Bryson City: Whitewater Paddling Town
Bryson City, North Carolina is a great town for doing just about anything outdoors. This small city, located on the southern border of Great Smoky Mountains National Park, is an outdoor vacation destination for tens of thousands each year.
With just under 1,500 permanent residents, Bryson City defines small town charm. The residents are proud of their beautiful little part of the world and love to invite guests in and show them a good time.
Great Smoky Mountain Railroad | Bryson City, NC | Photo: Brian Stansberry
Surrounded by mountains on every side, Bryson City is a perfect setting for enjoying nature. The Tuckasegee River and Deep Creek both flow through town providing fantastic water-based fun.
Great Smoky Mountains National Park is to the north and Nantahala National Park is just south of town. Both parks are incredible, and the former is the most visited national park in North America. In addition, the Cherokee Indian Reservation is a neighbor to the north and east.
Bryson City has a history that is intertwined with the Cherokee Indians. Cherokee lived in this area prior to the arrival of the Europeans. The nearby reservation is a reminder of the relationship that has existed, albeit tumultuous at times, for centuries.
Reasons to Visit Bryson City
The number one reason to visit is the amazing outdoor adventure. Sarah Tuff and Greg Melville, authors of 101 Best Outdoor Towns: Unspoiled Places to Visit, Live & Play (101 Best…Series), ranked Bryson City as the “nations third best whitewater paddling town”. We might argue that it is THE best, but you can decide for yourself.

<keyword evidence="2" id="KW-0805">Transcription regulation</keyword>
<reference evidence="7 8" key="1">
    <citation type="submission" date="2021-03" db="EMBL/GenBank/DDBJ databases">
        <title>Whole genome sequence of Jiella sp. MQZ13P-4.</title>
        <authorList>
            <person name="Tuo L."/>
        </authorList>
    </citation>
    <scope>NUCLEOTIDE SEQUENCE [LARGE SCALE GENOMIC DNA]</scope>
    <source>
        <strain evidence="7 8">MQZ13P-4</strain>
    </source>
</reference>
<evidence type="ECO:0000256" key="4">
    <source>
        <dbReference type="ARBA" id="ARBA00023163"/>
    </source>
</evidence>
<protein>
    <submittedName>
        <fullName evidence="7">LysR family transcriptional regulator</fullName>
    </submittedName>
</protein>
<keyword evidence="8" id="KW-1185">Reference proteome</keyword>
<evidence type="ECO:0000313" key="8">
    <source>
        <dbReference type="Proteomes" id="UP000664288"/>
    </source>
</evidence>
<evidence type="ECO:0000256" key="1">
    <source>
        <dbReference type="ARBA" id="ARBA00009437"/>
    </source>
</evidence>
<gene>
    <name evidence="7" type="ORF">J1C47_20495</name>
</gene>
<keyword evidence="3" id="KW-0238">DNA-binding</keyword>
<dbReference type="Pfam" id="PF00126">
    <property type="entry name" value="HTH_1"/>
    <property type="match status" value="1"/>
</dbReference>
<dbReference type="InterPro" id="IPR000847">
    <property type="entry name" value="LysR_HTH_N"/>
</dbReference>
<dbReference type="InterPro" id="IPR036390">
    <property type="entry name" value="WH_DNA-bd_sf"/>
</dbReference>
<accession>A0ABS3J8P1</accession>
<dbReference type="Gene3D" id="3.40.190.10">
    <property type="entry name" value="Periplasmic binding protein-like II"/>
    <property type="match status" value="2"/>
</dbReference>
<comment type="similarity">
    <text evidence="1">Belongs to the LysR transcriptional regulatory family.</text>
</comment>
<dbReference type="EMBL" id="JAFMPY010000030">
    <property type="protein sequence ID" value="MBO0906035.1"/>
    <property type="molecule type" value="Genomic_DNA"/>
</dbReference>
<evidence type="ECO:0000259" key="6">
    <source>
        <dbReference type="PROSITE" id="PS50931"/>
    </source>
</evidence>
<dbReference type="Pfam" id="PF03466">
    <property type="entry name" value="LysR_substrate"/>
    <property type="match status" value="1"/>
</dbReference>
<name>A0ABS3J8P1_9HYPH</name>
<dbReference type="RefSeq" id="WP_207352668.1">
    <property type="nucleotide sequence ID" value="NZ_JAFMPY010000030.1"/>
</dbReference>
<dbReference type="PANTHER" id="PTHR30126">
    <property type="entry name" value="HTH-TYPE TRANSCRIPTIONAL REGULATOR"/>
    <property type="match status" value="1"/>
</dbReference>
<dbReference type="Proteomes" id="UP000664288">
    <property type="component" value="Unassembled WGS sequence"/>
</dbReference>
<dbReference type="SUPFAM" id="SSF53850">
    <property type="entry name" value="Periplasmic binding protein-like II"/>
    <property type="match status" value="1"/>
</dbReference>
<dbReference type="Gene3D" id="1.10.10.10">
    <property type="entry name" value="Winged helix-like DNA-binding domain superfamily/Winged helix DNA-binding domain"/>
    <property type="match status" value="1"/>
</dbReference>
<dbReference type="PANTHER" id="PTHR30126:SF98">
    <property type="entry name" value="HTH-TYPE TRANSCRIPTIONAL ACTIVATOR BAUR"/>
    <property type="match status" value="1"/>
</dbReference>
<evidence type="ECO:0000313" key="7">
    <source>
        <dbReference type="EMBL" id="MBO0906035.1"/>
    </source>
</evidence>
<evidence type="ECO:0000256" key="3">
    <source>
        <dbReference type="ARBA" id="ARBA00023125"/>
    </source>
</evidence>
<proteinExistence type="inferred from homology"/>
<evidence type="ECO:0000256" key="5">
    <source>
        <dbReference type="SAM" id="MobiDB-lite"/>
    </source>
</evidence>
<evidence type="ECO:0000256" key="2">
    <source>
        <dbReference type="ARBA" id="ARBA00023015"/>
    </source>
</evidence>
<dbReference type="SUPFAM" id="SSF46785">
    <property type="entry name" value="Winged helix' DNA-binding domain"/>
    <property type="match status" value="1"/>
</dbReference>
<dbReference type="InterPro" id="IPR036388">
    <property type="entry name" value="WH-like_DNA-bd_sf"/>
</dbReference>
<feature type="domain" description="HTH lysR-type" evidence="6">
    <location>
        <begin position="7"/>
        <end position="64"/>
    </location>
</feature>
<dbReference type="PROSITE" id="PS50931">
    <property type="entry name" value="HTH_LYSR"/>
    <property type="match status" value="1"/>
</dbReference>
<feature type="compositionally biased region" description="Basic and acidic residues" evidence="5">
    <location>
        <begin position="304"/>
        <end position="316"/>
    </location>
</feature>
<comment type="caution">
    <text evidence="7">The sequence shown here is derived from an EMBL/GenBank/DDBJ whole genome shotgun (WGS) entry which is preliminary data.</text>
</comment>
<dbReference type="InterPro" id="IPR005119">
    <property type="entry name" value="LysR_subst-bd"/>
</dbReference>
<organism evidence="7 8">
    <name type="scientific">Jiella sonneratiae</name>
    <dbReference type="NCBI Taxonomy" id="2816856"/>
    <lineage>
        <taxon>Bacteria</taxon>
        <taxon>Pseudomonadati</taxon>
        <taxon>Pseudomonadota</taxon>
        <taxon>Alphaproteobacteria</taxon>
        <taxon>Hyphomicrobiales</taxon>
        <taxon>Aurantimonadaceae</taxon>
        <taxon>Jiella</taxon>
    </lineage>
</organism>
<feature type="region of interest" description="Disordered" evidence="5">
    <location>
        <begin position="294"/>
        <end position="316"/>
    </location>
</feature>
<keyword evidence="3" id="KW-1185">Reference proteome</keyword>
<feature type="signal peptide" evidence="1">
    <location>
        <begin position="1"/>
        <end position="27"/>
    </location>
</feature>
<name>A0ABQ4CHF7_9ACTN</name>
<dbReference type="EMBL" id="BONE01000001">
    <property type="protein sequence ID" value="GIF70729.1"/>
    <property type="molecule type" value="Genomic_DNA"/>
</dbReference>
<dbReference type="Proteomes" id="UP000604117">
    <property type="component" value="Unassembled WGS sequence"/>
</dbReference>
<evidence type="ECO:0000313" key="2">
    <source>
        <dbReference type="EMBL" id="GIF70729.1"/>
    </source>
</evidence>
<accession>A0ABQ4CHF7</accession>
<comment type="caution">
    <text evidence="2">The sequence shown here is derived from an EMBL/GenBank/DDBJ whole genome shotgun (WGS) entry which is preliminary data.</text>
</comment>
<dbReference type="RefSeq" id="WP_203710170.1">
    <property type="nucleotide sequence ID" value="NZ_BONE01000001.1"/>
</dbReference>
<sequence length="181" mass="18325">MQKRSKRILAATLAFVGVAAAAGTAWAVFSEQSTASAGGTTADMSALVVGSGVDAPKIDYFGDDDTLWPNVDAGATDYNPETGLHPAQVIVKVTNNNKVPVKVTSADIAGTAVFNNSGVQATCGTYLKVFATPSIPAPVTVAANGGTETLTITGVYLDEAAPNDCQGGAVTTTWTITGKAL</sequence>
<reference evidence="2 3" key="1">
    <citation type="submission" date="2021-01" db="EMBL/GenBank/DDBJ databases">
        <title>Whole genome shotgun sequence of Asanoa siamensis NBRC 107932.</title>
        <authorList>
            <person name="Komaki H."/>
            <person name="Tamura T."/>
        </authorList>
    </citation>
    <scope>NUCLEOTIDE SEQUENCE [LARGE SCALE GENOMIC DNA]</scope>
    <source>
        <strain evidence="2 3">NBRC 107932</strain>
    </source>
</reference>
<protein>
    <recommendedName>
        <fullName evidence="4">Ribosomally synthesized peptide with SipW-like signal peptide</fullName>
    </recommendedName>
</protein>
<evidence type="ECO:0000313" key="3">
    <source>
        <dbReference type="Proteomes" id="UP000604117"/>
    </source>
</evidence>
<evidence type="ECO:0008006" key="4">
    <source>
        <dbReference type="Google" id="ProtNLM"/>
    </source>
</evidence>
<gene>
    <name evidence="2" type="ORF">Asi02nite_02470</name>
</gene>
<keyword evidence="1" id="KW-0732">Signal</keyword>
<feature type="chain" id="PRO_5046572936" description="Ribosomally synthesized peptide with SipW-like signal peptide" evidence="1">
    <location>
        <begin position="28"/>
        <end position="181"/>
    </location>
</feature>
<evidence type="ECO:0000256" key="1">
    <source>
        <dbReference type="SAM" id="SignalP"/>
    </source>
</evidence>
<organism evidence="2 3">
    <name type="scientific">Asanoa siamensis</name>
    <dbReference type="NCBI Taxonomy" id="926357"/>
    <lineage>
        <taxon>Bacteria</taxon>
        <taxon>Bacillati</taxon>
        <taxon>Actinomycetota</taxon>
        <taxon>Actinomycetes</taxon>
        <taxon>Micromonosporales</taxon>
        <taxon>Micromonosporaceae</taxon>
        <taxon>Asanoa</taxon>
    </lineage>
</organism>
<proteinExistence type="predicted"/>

Many local restaurants and a couple of micro-breweries offer great food and opportunities to try local brew. Elsewhere on our website, we have mentioned that we enjoy eating at local restaurants whenever possible. Consider yourself encouraged to try something other than the familiar. You will be glad you did!
Board a train and take a scenic ride through the mountains on the best railroad experience in the southeast. Actually, this is the only train of its kind in the Smokies. Don’t pass it up.
Southern hospitality is a way of life. The people will welcome you and make you feel at home. Visit the culture museum or walk around town and talk with the locals. Whatever you do here, the townspeople make it better.